Back in 2011, I was doing a lot of reading on working with legacy code, code quality, and refactoring.

Refactoring WordPress-Based Code

There’s a quote by Martin Fowler (who literally wrote the book on refactoring) attributed to Uncle Bob that’s stuck with me – and I’m sure many, many programmers – ever since:

always leave the code behind in a better state than you found it

The thing about this particular idea is that I think it might sound a bit more idealistic until you really start to try to practice it in everything that you do.

That is, if you take it at face value it sounds like anytime you need to work on a codebase, then you need to leave the entire codebase better than when you found it. But the more I’ve tried to apply this rule in my day-to-day work, the more practical, the cleaner, and the more maintainable WordPress-specific code has become.

So when it comes to refactoring WordPress-based code, what does that look like?

Refactoring WordPress-Based Code

This isn’t going to be a long post. Instead, I’m simply going to share a few bullet points that I follow when it comes to working on code that I’ve previously written, that I encounter from others, or that’s from a codebase I’ve worked on with others in the past.

In no particular order:

  • Don’t Be Idealistic; Be Practical. Refactoring an entire codebase isn’t something that’s practice especially if the codebase isn’t wrapped in unit tests. Look at the code you’re working on and see what minor modifications you can do to improve it.
  • Use the Latest Standards. You don’t need to set up an entirely new development environment for older code. Instead, just make sure you have good code sniffers in place. If you’ve moved from the WordPress Coding Standards to PSR, look at the warnings or notices that the sniffers throw and attempt to update the code just in that file (or set of files).
  • Write Helper Functions. If your functions are too long, look for ways to make them easier to work with. First, update any control structures like loops or conditionals, then write helper functions to make those easier to read.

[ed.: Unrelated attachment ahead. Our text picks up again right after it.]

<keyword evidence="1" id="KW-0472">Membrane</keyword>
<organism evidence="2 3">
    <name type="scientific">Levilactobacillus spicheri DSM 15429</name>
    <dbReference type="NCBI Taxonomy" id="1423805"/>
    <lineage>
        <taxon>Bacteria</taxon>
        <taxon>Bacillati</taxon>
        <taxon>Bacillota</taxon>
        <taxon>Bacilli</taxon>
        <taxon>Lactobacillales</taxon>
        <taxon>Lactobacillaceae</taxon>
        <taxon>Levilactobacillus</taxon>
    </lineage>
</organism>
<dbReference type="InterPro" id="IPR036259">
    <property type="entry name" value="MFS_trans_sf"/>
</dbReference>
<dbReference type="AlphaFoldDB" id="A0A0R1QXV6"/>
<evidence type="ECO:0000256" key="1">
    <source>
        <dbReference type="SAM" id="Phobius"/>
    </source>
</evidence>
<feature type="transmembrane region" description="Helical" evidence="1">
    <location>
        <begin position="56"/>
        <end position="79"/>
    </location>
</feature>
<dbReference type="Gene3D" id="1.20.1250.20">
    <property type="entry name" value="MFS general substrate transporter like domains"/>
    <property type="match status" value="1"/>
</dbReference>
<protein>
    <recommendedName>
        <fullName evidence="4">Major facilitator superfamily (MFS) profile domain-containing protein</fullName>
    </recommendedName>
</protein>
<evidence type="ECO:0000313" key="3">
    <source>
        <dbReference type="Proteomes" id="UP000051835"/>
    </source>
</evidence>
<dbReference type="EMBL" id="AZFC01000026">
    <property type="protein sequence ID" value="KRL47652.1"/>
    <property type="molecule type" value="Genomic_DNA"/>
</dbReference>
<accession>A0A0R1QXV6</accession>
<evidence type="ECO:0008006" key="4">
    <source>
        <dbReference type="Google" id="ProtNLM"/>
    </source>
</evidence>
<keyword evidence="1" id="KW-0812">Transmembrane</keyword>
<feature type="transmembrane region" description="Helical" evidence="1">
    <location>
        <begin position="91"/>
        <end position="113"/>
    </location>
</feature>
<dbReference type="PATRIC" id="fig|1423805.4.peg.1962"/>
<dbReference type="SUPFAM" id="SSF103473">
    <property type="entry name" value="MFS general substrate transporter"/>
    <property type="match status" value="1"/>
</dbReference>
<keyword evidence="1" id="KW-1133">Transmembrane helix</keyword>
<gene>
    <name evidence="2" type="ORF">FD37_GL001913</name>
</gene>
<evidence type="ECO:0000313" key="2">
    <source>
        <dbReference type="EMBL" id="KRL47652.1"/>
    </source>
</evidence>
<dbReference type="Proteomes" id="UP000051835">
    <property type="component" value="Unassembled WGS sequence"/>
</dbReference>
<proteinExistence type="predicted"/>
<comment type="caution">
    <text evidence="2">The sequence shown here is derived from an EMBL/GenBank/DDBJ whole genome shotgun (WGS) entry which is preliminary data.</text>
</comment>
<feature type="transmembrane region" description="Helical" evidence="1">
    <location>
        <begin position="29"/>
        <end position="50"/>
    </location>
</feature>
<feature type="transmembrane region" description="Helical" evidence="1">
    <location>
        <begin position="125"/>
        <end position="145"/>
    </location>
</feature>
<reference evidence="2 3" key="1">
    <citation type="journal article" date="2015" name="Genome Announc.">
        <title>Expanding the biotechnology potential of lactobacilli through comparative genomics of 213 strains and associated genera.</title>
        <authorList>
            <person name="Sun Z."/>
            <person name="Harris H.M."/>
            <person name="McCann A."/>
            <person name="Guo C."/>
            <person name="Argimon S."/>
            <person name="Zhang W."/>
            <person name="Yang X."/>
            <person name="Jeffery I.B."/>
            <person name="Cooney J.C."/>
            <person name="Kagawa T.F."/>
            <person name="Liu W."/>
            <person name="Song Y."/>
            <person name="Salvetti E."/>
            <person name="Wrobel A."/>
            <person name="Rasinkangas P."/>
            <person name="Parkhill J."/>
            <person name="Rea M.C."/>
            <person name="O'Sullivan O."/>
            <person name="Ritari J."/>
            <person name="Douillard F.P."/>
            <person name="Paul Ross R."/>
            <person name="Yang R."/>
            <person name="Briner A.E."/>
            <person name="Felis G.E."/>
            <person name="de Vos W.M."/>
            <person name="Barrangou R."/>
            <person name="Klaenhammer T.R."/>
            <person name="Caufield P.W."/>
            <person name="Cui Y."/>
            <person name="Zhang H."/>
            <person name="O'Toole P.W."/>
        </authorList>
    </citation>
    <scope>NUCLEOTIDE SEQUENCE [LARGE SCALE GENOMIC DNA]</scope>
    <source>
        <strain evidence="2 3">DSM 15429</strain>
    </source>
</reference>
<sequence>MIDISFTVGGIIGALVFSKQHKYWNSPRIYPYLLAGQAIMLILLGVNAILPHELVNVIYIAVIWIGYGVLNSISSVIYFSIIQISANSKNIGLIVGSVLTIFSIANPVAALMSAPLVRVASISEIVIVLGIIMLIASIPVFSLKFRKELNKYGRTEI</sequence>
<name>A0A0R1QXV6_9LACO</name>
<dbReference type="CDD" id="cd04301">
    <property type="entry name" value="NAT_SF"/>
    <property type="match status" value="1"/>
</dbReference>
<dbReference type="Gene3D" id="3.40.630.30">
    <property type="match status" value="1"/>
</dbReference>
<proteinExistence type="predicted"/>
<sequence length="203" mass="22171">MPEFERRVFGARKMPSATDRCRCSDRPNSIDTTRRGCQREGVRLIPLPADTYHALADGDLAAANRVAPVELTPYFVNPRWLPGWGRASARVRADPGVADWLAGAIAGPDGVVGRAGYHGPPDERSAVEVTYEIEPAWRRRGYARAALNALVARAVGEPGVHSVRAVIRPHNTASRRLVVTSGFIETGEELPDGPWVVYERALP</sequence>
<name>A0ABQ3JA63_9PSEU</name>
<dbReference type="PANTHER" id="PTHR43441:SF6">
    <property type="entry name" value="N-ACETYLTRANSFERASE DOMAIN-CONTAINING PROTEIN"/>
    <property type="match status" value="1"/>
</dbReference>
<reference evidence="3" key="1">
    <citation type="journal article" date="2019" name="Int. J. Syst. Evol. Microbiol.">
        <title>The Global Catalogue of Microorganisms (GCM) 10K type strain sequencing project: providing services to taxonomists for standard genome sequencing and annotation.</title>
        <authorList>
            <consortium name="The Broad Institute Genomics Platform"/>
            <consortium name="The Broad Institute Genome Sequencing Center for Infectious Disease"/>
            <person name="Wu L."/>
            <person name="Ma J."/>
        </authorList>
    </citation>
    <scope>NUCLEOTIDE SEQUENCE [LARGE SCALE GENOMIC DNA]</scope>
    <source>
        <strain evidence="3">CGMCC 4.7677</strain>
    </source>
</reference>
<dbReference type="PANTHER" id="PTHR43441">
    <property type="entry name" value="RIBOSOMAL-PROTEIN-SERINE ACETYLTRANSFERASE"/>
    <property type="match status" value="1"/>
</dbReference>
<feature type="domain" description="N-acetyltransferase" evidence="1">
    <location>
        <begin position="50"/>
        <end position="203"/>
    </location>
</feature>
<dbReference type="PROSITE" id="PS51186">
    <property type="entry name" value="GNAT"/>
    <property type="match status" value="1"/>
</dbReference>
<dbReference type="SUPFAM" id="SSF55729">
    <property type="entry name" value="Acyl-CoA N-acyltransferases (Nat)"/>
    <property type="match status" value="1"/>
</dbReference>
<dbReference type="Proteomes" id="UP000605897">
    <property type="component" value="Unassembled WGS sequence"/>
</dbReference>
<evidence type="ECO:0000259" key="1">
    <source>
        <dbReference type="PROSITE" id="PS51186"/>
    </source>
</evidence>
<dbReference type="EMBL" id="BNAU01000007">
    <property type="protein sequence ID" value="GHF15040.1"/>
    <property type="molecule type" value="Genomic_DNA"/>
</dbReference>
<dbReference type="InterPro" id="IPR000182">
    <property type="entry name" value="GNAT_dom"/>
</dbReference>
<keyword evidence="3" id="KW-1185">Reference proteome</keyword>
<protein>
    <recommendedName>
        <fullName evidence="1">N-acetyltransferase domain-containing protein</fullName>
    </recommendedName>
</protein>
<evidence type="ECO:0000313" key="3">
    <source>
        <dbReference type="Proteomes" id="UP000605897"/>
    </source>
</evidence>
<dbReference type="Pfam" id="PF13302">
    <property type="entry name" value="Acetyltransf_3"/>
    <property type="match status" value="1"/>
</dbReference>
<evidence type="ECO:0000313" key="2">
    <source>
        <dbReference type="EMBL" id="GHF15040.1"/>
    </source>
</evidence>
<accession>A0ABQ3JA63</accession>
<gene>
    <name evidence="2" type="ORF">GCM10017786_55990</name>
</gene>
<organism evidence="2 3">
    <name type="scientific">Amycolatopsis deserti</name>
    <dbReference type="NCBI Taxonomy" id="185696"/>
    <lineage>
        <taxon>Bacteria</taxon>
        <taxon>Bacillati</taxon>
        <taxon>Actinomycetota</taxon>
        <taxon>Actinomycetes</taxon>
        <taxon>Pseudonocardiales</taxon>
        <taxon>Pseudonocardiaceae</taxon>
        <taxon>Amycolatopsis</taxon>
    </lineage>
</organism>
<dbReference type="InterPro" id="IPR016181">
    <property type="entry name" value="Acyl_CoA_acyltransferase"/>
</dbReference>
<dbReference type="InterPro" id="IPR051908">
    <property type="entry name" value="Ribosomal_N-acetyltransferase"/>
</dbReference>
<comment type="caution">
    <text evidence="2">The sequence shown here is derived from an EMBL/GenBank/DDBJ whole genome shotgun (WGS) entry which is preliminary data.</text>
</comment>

• Add Tests (When Possible). If you have a unit testing framework already in place, then add tests for your new code. If you don’t have the time or don’t have the framework, don’t sweat it. As much as pragmatic programmers preach it, there’s not always time to add tests. (This isn’t to be a statement that they aren’t useful or shouldn’t be included, but that it’s not always practical to incorporate them at any given time).

Some of the things that I’ve found myself doing in recent projects include simple things, too:

  • updating variable and function names to follow PSR,
  • changing tabs to spaces,
  • adding helper functions to make conditions and loops be more readable,
  • splitting up classes to they have a higher degree of cohesion,
  • improve the docblocks of each function

These are just some of the example and this is clearly not an exhaustive list. But that’s not the point. Instead, I’m looking to simply share how you can apply refactoring WordPress-based code all the while getting your day-to-day work done in a manageable way.

All of the above changes or recommendations are things that can usually be done with help from the IDE, a few shortcuts, and with maybe a half-hour of extra time (and I’m being liberal with that estimate).

So, no, you don’t have to rewrite an entire codebase. I don’t even know if that’s a practical goal for which to aim. But you can fix one little piece of the overall system for which you’re responsible?

And why not at least aim for that?